Tracing Biosignature Preservation of Geothermally Silicified Microbial Textures into the Geological Record

Kathleen A. Campbell, Bridget Y. Lynne, Kim M. Handley, Sacha Jordan, Jack Farmer, Diego M. Guido, Frédéric Foucher, Susan Turner, Randall S. Perry

Research output: Contribution to journalArticle

38 Scopus citations

Abstract

New Zealand and Argentine (Late Jurassic-Recent) siliceous hot-spring deposits (sinter) reveal preservation pathways of environmentally controlled, microbe-dominated sedimentary facies over geological time scales. Texturally distinctive, laminated to thinly layered, dense and vertically oriented, microtubular "palisade" fabric is common in low-temperature (<40°C) sinter-apron terraces. In modern hot springs, the dark green to brown, sheathed, photosynthetic cyanobacterium Calothrix spp. (family Rivulariaceae) constructs felted palisade mats in shallow terrace(tte) pools actively accreting opaline silica. The resulting stacked layers of silicified coarse filaments a stromatolite are highly porous and readily modified by postdepositional environmental perturbations, secondary silica infill, and diagenetic silica phase mineral transformations (opal-A to quartz). Fossil preservation quality is affected by relative timing of silicification, and later environmental and geological events. A systematic approach was used to characterize palisade fabric in sinters of different ages to refine tools for recognizing biosignatures in extreme environments and to track their long-term preservation pathways into the geological record. Molecular techniques, scanning electron microscopy, Raman spectrometry, X-ray powder diffraction, petrography, and lipid biomarker analyses were applied. Results indicate that microbial communities vary at the micron scale and that early and rapid silicification is paramount to long-term preservation, especially where minimal postdepositional disturbance follows fossilization. Overall, it appears that the most robust biomarkers of fossil microbial activity in hot-spring deposits are their characteristic macro-and microtextures and laser micro-Raman identified carbon. Studies of Phanerozoic geothermal deposits with mineralized microbial components are relevant analogs for Precambrian geobiology because early life is commonly preserved as microbial microfossils and biofilms in silica, some of it hydrothermal in origin. Yet the diagenetic "movie" has already been run. Hence, studying younger sinters of a range of ages provides an opportunity to "play it again" and follow the varied influences on biosignatures into the deep-time geological record.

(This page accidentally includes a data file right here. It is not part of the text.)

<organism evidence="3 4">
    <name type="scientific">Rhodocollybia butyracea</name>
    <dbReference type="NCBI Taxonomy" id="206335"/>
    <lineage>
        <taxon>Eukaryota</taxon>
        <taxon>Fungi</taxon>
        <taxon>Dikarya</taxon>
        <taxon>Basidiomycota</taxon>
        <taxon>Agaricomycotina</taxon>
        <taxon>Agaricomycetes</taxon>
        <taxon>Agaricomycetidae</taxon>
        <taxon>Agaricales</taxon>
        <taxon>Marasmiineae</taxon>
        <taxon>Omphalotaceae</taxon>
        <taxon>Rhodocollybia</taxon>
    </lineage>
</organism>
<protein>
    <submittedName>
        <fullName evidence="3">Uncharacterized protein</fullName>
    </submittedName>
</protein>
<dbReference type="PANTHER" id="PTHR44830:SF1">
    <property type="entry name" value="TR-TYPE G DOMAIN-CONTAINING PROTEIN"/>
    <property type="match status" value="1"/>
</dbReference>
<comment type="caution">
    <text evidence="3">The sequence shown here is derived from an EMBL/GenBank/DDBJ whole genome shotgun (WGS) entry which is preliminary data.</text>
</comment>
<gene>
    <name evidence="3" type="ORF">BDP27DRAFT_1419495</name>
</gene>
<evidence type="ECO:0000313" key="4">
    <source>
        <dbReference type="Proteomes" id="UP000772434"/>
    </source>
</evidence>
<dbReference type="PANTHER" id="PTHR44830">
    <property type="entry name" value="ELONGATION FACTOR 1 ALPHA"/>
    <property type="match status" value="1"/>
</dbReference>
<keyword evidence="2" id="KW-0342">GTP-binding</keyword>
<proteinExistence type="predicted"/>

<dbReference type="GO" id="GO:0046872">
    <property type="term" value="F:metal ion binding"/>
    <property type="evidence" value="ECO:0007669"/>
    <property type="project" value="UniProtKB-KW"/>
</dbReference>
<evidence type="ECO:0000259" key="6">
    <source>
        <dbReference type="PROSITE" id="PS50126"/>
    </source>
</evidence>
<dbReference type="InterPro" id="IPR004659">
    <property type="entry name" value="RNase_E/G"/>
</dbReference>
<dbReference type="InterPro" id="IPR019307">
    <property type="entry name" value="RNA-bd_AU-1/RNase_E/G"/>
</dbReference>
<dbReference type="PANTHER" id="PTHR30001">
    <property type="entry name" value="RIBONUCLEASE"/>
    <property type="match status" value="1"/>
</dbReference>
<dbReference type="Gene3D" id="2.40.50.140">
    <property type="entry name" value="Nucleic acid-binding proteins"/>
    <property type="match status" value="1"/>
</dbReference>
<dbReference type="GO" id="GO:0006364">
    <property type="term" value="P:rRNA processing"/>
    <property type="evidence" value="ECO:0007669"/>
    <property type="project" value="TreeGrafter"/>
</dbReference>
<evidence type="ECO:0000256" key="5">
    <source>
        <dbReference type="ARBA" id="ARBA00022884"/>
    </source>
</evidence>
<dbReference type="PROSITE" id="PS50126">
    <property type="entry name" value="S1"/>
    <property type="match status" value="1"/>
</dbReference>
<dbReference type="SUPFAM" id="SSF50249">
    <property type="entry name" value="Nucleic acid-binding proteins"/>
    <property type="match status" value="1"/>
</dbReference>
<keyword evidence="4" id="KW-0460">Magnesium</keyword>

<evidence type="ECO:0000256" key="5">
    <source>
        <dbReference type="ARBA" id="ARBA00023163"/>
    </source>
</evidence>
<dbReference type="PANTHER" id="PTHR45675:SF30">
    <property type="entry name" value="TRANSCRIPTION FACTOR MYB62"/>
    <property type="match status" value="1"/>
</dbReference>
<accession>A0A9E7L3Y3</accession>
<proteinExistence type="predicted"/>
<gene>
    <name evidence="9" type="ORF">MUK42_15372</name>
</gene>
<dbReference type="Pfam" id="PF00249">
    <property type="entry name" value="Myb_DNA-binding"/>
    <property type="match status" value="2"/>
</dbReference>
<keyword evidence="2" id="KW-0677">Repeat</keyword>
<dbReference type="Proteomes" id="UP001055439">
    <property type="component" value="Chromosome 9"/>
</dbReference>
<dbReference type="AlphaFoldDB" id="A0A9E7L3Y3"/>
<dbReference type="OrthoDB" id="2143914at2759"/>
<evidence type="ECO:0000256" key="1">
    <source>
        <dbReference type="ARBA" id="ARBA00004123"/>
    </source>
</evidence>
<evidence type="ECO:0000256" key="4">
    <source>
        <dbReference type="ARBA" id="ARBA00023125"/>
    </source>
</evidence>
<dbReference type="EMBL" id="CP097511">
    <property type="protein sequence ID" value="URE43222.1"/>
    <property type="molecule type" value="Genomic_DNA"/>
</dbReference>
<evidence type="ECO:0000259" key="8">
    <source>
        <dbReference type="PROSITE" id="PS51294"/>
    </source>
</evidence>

Original languageEnglish (US)
Pages (from-to)858-882
Number of pages25
JournalAstrobiology
Volume15
Issue number10
DOIs
StatePublished - Oct 2015

Keywords

  • 858-882.
  • Diagenesis
  • Fossilization. Astrobiology 15
  • Hot springs
  • Microbial mats
  • Silica

ASJC Scopus subject areas

  • Agricultural and Biological Sciences (miscellaneous)
  • Space and Planetary Science

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    Campbell, K. A., Lynne, B. Y., Handley, K. M., Jordan, S., Farmer, J., Guido, D. M., Foucher, F., Turner, S., & Perry, R. S. (2015). Tracing Biosignature Preservation of Geothermally Silicified Microbial Textures into the Geological Record. Astrobiology, 15(10), 858-882. https://doi.org/10.1089/ast.2015.1307